My love hate relationship with Japanese Saturday school

Thomas H C Patterson
Thomas Patterson
NCTJ Level 5 Journalist. I created multippl to build a community of multi-people of East and/or Southeast Asian descent. Growing up I found that I naturally gravitated towards people who are mixed ethnicity, because of similar life experiences we share. I want people to use multippl as a platform to share their stories, meet likeminded people and learn from each other!

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As a child, my parents raised me almost independently but together…if that makes any sense? My mum spoke to me solely in Japanese and immersed me with Japanese culture while my dad and my surroundings in England taught me English. We grew up in a fairly popular area for Japanese expatriates to reside in North London. My mum made Japanese friends that were a similar age to her and most of them had children so I would socialise with them. I therefore grew up bilingual and this certainly had its ramifications. I wasn’t fluent in either language.

A playdate – early 2000s

It could be said that being bilingual hindered my overall language ability, on the other hand, it allows me to communicate with so many more people

Learning both languages as a child gave me an almost instinctive understanding of the way they worked. The thing I lacked was the vocabulary. This might have been down to laziness or even a struggle to know which language to prioritise; the more I think about it the more it comes down to my ability to read in both languages. When it comes to Japanese, I only heard it. I could have daily conversations with people very easily but when it came to reading and writing it was a completely new skill that I wasn’t familiar with.

The area of North London that I grew up in was so popular with Japanese community that there was a Hoshuko (Japanese Saturday school) 15 minutes’ walk from my house. There are currently 3 Japanese Saturday schools in London. The Finchley Hoshuko was catered for children in shou 1 (year 1) to shou 6 (year 6). It followed the Japanese national curriculum and my relationship with Hoshuko was tough.

Imagine finishing normal people school on Friday, going home to learn kanji (characters) of a language you don’t really want to learn because you’ll be tested on it on Saturday.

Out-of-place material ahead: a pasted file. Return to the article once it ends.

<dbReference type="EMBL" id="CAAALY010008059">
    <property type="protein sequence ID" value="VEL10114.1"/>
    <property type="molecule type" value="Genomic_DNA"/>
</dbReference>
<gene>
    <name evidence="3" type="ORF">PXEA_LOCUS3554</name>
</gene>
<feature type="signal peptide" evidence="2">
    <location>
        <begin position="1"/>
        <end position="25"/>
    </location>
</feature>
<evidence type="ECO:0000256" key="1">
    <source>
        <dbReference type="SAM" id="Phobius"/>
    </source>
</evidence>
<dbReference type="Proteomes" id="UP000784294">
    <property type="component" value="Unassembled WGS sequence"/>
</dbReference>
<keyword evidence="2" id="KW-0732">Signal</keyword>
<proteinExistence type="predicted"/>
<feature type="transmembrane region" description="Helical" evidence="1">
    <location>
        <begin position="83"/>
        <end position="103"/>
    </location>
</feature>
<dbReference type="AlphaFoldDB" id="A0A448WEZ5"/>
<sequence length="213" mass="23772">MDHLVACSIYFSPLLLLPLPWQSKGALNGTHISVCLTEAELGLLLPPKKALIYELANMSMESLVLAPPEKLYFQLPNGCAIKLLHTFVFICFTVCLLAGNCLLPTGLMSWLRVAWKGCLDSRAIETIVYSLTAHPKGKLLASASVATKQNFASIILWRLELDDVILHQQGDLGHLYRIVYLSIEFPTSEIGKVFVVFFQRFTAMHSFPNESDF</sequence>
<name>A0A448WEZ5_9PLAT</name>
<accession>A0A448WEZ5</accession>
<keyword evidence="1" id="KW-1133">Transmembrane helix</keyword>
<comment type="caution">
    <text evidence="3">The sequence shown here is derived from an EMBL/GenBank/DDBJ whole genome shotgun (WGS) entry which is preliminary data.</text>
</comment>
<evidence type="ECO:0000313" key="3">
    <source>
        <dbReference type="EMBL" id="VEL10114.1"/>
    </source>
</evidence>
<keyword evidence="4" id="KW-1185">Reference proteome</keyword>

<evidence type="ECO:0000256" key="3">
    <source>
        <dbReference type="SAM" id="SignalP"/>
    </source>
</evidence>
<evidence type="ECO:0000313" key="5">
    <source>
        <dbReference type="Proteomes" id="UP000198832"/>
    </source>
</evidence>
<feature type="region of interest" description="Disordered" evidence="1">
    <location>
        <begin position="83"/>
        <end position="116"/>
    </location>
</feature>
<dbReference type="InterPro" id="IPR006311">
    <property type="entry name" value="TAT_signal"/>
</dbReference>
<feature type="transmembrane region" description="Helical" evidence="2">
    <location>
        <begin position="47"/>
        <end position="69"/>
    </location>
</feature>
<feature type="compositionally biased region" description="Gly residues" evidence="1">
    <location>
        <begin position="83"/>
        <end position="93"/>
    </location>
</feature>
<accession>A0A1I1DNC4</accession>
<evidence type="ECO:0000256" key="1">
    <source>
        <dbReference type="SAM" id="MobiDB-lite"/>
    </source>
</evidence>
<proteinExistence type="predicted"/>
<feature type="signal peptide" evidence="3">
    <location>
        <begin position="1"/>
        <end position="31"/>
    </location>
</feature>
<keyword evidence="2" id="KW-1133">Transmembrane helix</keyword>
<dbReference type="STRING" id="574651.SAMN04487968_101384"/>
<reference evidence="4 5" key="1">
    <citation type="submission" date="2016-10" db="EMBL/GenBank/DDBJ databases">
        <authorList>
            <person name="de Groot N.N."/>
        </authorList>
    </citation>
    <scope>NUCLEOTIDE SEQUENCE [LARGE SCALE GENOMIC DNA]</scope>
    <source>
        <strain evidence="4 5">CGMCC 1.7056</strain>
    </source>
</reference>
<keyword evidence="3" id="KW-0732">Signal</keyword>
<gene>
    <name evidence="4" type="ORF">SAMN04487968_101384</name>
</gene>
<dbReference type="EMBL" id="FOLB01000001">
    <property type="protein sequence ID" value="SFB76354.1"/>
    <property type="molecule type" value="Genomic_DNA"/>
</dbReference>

Saturday, the holy day for children where you enjoy anything other than school in the beautiful hot sun. Friday evenings resulted in huge arguments with my parents and a lot of tears, tears of anguish. Tears all over a piece of paper trying to learn the character for a word I forgot how to write a second after the kanji test. Furthermore a word, I probably didn’t even know the meaning of in English.

After another snotty crying session over breakfast, I actually enjoyed my time at Hoshuko.

Spending Saturday mornings immersed in Japanese culture with friends around my age, although it was school, it felt like the cultural centre of Japan in London.

Break times were almost the highlight of my whole week. Hanging out with Japanese expat kids and half Japanese kids like me weirdly made me feel at ease. Probably because I knew there were people like me going through the same emotional Fridays as I was. They were relatable. As we grew up, the friends I made at Hoshuko started to leave because of other commitments. Some went back to Japan, others had other activities and a few just quit. I stuck around until Kou 1 (16 years old) by then the level was way too hard, (realistically after year 3 the level was beyond me) but I stayed for the social aspect.

‘London Hoshuko Junior High School Graduation Commemorative Photo 2011’ – Pictured 4th on the right

I always look back at the snotty crying sessions and laugh. At the time I thought it was hell but in hindsight Hoshuko was a huge part of my development. I am eternally grateful to my parents for encouraging me to go. I wasn’t the best student but going gave me the foundation and ambition to learn more about my ‘other’ side.

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